For some the movie acts as a metaphor for a certain working class wisdom that holds that the best laid plans of officers (Zero's as we used to call them in the Navy) is nothing compared to the cunning can-do attitude of your average grunt when the prospect of getting paid, getting some or getting away clean is involved. For me though it's a map both of and for my own brain as it navigates through the pitfalls of work, wars and worrys that keeps me from reaching that great metaphysical bank heist behind the Tiger Tanks that prowl around my own little piece of Chapel Perilous.


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Thanks to Teddy Bear and Kulani, yours truly got to weasel his way into an advanced screening of 28 Weeks Later last night. The follow up to 2002's wonderful 28 days Later is definetly a case of once bitten (or in this case vomited on with blood), twice shy. The first fifteen minutes of the movie hits hard with the intensity of a Turbo-Zombie attack on crack but sadly the movie can't quite keep up at this pace and quickly biodegrades into a shuffling corpse of it's own potentiality, one that feeds on a set of implausible circumstances instead of the traditional diet of fresh intenstines and brains!

The Synopsis of Evil: It's been over six months since the RAGE virus spread across the United Kingdom with devastating results the likes of which have not been seen since Madonna became a British citizen. The 'Infected' have starved to death (stupid rage 'zombies') and outside a small community of survivors, England is a giant island graveyard and London has become a ghost town.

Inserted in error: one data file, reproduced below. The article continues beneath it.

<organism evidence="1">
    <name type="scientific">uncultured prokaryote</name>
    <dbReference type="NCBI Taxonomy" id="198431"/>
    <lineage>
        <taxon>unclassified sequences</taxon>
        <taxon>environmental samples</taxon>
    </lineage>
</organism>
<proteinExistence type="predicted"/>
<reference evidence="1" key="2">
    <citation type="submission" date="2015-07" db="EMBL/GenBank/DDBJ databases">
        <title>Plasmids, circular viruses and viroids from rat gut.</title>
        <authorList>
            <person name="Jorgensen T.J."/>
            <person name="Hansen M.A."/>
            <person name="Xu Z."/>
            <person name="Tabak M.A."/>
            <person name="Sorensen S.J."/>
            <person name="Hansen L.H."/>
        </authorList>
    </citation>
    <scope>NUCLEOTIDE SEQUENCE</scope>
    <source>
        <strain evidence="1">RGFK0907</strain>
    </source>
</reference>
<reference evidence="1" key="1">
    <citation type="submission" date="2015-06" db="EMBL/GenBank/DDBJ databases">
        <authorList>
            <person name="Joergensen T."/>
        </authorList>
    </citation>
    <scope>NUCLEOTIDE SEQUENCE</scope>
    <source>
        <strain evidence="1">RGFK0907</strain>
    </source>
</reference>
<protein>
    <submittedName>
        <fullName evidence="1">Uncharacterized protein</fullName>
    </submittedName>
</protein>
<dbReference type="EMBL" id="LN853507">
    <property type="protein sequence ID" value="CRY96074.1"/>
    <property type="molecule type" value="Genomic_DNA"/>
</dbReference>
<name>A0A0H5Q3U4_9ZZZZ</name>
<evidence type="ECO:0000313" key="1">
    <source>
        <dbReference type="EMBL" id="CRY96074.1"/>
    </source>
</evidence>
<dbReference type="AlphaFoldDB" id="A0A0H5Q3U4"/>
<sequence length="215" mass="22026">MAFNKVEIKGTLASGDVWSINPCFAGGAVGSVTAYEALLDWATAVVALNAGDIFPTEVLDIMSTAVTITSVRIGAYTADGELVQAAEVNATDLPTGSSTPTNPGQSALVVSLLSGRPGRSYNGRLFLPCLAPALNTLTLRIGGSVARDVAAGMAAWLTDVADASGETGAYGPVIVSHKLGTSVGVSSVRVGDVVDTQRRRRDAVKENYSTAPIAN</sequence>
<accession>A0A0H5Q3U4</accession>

But don't worry folks... the American military are here and they have a plan!

Yes leading an international NATO relief team, Uncle Sam has arrived to ensure that the last remaining Britons have a semblance of civilisation to return to by establishing a quarantined safe zone in a section of London. We follow Tammy and Andy, a brother and sister who are reunited with their father (the always wonderful Robert Carlyle) in the London Safe Zone. However with "Operation Enduring Metaphor for America's Incompetency in the Middle East" in full swing one can see trouble for the reunited family coming quicker than you can say "Land of the Dead called and they want their premise back".

As one might presume from the previews, the virus becomes active again and spreads insidiously through a series of plot holes apparently scattered throughout the city of London. In fact a lot of potentially interesting subplots seem to fizzle out as it's revealed their inclusion was only there to propel the story towards the impending outbreak.

The Wrap it up light is on: I don't mind, what will no doubt be perceived as, a strong anti-American sentiment throughout the film, at times a bit obvious and at others spot on. But it is ironic though that the film resorts to some of the worst American Hollywood cliches - including buckets of explosions (including the kind that can be outrunned on foot), false jolts, gratuitous violence against women (in my opinion at least one scene went a bit too far in my opinion, not gore wise really but in it's length compared to other attacks on victims comparatively) and finally the "Yeahbuwha...?" moment at the end of the film.

28 Weeks Later really seems to suffer from the absence of Danny Boyle, who opted out of directing to a role of producer, who in my opinion knew the value of shock after mounting dread rather than shock for shocks sake.

If the movie took itself less seriously this could easily have been Grindhouse for people who only have two hours to kill instead of three and a half. If it winked at you a little more then you might just be willing to accept the gaping plot holes with a laugh. Instead it tries to take itself a little too seriously for such glaring admissions to be permitted.

Buy the ticket, rent it, HBO it or ignore all together?: All in all the movie has enough good scenes in it to warrant a rental when it comes out or a peep if it hits your cable late night in the future... but little more than that.